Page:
Fire News

An ominous plume of smoke rises over trees in the distance
Smoke rises from the Currant Creek Fire in Lake Clark NP, 2013 (Photo credit: Courtesy of C&G Coray)

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Alaska's wildfire season is approaching. Please be safe with anything that could ignite a wildfire. Remember, you are responsible for the fires you start. We all have a hand in a safe fire season.

Also, be sure to check out the Alaska NPS Wildland Fire Flickr!


Recent Alaska Wildland Fire Updates

 

May 24, 2015

Fire in Yukon-Charley Rivers National Preserve


A fire detection flight spotted a lightning-ignited wildfire in the Yukon-Charley Rivers National Preserve May 24, 2015. The preserve is open, but fire restrictions are in place. Learn more about this fire.



May 22, 2015

Denali National Park and Preserve: Park Staff Request Public to Use Extreme Caution This Holiday Weekend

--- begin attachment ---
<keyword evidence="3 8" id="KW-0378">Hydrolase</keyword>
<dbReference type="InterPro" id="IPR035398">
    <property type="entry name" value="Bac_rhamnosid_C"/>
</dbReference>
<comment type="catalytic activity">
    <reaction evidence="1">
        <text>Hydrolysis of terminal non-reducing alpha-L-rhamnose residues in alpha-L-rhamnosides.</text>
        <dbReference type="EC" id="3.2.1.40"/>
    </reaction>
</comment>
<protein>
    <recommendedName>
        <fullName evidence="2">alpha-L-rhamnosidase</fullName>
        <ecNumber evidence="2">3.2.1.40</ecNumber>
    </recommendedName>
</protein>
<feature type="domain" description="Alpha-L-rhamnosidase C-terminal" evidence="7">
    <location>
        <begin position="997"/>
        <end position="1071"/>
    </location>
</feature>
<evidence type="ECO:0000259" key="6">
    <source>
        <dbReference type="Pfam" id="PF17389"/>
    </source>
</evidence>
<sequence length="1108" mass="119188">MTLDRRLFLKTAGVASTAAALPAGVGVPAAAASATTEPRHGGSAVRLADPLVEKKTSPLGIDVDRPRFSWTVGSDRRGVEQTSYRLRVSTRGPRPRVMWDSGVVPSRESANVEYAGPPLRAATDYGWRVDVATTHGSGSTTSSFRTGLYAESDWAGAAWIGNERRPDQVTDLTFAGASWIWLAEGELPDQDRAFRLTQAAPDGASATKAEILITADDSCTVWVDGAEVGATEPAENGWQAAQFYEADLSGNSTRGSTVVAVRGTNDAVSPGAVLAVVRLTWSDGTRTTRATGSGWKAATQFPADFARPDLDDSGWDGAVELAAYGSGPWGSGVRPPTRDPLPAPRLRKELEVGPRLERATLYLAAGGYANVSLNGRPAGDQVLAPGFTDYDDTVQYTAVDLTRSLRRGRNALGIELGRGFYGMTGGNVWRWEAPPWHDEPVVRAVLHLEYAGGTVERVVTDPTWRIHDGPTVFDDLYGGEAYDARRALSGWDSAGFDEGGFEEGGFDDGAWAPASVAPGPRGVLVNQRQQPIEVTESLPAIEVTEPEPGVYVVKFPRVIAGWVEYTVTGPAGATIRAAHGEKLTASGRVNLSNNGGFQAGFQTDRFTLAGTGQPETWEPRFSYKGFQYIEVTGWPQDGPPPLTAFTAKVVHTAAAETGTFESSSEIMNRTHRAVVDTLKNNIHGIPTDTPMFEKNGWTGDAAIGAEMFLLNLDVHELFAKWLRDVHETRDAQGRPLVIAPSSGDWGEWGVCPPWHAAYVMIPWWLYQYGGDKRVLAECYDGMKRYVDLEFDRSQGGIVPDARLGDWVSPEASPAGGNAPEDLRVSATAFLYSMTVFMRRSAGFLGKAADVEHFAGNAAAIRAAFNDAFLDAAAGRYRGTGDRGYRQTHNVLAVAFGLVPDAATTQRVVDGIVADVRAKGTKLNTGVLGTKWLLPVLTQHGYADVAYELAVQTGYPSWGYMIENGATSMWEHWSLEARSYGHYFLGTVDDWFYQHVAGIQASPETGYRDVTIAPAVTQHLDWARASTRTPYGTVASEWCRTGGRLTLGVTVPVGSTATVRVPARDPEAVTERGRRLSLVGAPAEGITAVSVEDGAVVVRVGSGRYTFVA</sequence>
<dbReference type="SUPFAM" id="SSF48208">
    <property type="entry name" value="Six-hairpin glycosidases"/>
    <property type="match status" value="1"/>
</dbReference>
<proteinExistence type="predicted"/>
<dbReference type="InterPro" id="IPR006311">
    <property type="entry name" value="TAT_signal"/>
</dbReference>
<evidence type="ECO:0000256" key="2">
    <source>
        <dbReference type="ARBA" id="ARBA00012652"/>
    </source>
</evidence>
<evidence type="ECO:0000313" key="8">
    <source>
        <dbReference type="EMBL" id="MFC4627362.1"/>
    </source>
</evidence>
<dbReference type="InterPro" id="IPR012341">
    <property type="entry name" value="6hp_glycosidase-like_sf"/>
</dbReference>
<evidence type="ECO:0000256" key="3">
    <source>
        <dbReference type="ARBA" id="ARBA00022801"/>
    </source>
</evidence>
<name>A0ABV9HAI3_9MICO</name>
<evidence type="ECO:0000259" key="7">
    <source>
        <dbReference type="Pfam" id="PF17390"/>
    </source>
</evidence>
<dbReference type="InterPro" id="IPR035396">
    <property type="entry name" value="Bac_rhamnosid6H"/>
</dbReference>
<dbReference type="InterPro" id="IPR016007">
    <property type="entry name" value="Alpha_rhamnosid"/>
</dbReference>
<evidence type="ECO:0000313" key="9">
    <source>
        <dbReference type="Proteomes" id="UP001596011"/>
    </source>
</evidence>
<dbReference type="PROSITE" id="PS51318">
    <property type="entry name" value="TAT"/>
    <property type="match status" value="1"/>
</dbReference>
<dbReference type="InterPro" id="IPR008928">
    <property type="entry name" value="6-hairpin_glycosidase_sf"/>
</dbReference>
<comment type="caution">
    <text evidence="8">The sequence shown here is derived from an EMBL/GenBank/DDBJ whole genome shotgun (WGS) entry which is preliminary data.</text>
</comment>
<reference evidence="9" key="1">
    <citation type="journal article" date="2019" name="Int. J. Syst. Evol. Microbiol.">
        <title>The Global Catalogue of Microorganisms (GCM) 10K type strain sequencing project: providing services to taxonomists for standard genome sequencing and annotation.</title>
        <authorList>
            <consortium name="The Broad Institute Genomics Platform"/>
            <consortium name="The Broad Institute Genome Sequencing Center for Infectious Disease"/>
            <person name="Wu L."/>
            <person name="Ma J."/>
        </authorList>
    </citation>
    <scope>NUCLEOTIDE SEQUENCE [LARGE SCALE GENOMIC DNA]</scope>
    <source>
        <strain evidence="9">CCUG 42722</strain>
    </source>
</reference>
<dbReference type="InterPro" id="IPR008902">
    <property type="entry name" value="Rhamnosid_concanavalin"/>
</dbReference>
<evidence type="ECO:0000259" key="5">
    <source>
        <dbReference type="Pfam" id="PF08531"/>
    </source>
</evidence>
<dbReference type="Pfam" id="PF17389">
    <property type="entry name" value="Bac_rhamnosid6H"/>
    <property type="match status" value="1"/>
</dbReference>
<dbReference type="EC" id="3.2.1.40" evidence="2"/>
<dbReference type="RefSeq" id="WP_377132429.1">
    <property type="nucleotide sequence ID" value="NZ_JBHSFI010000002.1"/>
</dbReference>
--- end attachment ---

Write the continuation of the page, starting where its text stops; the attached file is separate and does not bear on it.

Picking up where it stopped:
Kathleen Kelly - (907) 683-9504

Very high fire danger exists in Denali National Park and Preserve due to a lack of recent precipitation, high winds and hot, dry weather. Park officials urge visitors to be especially careful with anything that may cause a spark this Memorial Day weekend.

The holiday weekend has, in the past, led to a number of wildfires that have accidently started by escaped campfires and other recreational activities. When high fire danger occurs, given an ignition source, fires can quickly spread.

While there are not yet fire restrictions in place which prevent the use of small cooking and warming fires or barbeques, visitors should be aware that conditions can quickly change, forcing park officials to implement fire restrictions on short notice.